Less than three weeks before the March 17 general election, some 21 percent of the nation’s voters are still unsure how they will vote. Most of these voters will make up their minds in the last week before the election, though some will only decide en route to the ballot box.
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A special survey commissioned by Haaretz sought to determine not how the “undecideds” were leaning, and how firm the parties’ support is among those who have ostensibly decided how they are voting. As it turns out, many such voters, when asked if they might consider voting for a different party, are quick to name an alternate party as an option.
This survey, which was conducted by the Internet-based Midgam project under the supervision of Prof. Camil Fuchs of Tel Aviv University, essentially sketches out the danger zones between the various parties, particularly within the same bloc. The findings indicate which parties are liable to lose voters and to which parties or, alternately, which parties can feel secure about the loyalty of their voters.
The most surprising find relates to Zionist Union, headed by Isaac Herzog and Tzipi Livni: 43 percent of the party’s voters, nearly half, named another party as an alternative choice. The largest group, 17 percent, might vote for Yesh Atid if they decide to abandon Zionist Union. Twelve percent would consider voting for Meretz. On the other hand, 19 percent of those who identified as Meretz voters cited Zionist Union as an option, as did 14 percent of Yesh Atid voters.
On the other side of the aisle, 36 percent of Likud voters told the pollsters that they might consider voting for a different party. As expected, the largest group, 17 percent, cited Habayit Hayehudi as their other option. Only 4 percent would consider voting for Moshe Kahlon’s Kulanu party, contrary to what has been commonly believed.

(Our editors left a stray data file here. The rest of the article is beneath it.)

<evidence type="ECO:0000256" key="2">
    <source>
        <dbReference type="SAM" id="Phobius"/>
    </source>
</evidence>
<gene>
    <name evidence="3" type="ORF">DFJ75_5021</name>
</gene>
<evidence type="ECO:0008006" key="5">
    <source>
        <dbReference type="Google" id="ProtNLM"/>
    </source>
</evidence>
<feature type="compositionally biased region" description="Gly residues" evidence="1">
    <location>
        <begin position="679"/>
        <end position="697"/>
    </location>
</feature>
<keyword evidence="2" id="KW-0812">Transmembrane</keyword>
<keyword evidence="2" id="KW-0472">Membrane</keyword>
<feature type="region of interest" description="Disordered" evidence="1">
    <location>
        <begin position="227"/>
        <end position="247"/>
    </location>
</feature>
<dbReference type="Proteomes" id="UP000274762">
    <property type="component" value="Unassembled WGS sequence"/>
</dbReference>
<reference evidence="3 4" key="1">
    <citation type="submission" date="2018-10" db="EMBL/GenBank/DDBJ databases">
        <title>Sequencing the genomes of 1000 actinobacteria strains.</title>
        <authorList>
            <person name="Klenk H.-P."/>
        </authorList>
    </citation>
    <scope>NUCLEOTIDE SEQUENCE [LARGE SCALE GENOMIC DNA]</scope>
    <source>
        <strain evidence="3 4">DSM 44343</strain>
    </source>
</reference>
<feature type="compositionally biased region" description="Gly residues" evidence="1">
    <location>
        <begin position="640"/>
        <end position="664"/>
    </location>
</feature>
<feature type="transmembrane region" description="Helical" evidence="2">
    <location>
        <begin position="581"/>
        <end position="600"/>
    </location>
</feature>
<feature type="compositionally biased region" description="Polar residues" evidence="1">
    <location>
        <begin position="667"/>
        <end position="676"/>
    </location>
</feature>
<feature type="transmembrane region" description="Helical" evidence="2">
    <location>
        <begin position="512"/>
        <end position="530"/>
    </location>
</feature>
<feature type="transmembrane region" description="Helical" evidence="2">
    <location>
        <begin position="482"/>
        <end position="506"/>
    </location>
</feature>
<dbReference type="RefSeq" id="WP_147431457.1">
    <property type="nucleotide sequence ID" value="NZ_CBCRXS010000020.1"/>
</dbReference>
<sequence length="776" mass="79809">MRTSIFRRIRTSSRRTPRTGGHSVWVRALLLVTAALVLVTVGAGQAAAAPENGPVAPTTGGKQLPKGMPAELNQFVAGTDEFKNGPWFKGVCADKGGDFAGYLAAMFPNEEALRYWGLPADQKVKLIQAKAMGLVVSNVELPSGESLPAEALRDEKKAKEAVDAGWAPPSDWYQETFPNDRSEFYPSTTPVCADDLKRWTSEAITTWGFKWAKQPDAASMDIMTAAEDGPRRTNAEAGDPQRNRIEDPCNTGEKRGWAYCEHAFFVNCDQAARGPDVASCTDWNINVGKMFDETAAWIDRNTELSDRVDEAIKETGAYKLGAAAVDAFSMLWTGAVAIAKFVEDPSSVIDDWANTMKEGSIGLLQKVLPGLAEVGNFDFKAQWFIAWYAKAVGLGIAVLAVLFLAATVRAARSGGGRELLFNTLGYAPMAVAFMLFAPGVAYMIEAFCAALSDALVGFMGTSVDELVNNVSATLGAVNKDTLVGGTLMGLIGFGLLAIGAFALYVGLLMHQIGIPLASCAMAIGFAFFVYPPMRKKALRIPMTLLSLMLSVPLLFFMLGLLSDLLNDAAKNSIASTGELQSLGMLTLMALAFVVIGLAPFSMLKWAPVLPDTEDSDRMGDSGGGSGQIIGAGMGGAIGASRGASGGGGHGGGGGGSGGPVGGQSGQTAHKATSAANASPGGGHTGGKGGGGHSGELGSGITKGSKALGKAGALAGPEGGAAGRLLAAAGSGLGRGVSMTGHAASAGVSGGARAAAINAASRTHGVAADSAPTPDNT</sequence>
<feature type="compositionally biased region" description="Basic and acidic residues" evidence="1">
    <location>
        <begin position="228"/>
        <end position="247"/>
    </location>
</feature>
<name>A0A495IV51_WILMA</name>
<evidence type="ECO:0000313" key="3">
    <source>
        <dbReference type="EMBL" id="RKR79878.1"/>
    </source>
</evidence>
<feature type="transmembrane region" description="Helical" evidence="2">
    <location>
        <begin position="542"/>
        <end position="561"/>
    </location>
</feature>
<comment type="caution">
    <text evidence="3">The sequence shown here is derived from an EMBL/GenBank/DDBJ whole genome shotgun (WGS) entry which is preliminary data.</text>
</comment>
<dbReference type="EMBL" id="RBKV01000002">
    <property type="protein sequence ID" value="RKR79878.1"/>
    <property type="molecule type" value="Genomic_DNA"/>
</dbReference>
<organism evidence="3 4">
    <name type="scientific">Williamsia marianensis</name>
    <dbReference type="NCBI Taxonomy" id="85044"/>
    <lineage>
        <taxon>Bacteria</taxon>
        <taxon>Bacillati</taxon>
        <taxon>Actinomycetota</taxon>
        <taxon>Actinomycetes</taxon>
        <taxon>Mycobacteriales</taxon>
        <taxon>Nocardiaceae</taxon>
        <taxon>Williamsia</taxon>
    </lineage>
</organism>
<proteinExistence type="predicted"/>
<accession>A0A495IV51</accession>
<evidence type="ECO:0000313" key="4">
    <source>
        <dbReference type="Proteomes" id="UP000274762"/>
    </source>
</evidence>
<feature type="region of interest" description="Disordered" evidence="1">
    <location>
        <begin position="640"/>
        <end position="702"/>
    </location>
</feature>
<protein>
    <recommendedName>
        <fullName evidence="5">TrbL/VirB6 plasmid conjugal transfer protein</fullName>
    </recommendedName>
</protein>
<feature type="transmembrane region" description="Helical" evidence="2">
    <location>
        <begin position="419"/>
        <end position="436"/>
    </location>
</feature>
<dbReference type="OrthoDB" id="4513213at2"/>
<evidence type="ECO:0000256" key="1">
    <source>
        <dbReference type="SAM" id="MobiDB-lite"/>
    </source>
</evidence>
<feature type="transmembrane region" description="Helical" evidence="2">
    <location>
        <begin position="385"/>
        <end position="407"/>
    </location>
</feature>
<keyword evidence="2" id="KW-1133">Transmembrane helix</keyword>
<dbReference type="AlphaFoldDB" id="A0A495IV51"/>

Some 17 percent of Habayit Hayehudi voters would consider voting Likud instead under certain conditions, while 6 percent would consider voting for Kulanu.
The party whose voters are firmest in their support are those of United Torah Judaism; the party most at risk of being abandoned is Yahad, headed by Eli Yishai. Fully half of Yahad’s voters are liable to vote for other parties (primarily Shas or UTJ).
In addition to the Internet survey, a telephone survey was conducted Monday through the Dialog firm, also supervised by Fuchs. The main findings of the poll are:
* If the election was held today, both Likud and Zionist Union would get 23 seats each. The Likud has thus lost two seats compared to the last poll conducted three weeks ago, while Zionist Camp has failed to gain any ground. Yesh Atid would get 12 seats, compared to nine three weeks ago, while Habayit Hayehudi would also win 12 seats, down from 14. The Joint List retains its projected 12 seats. They are followed by Kulanu (9) Shas and UTJ (7 each), Meretz (5) and Yahad (4). This is bad news for Prime Minister Benjamin Netanyahu; his bloc has lost four seats since the last poll.
* The good news for Netanyahu is that the center-left bloc has not improved enough to put his better chance at forming a government at risk: the Likud-right-Haredi bloc is set to number 59 seats, compared to 52 seats for the rival bloc. Kahlon’s party, with nine seats, is liable to be the one to decide who becomes prime minister.
* The poll once again asked respondents about the ability and suitability of the two prime ministerial hopefuls, Netanyahu and Herzog. Netanyahu tops Herzog by a wide margin on questions like who is more suited to be prime minister, or who is better able to deal with Israel’s diplomatic and security situation. On socioeconomic issues, however, Herzog is deemed more capable than Netanyahu.
* Herzog, however, comes out on top in response to questions addressing the candidates’ character, such as which contender will be more concerned with “people like you,” or which candidate respondents thought was more trustworthy. All told, however, while the public seems to trust Herzog more, they believe, by a wide margin, that Netanyahu will be the next prime minister.
The telephone survey questioned 514 respondents and has a margin of error of 4.2 percent.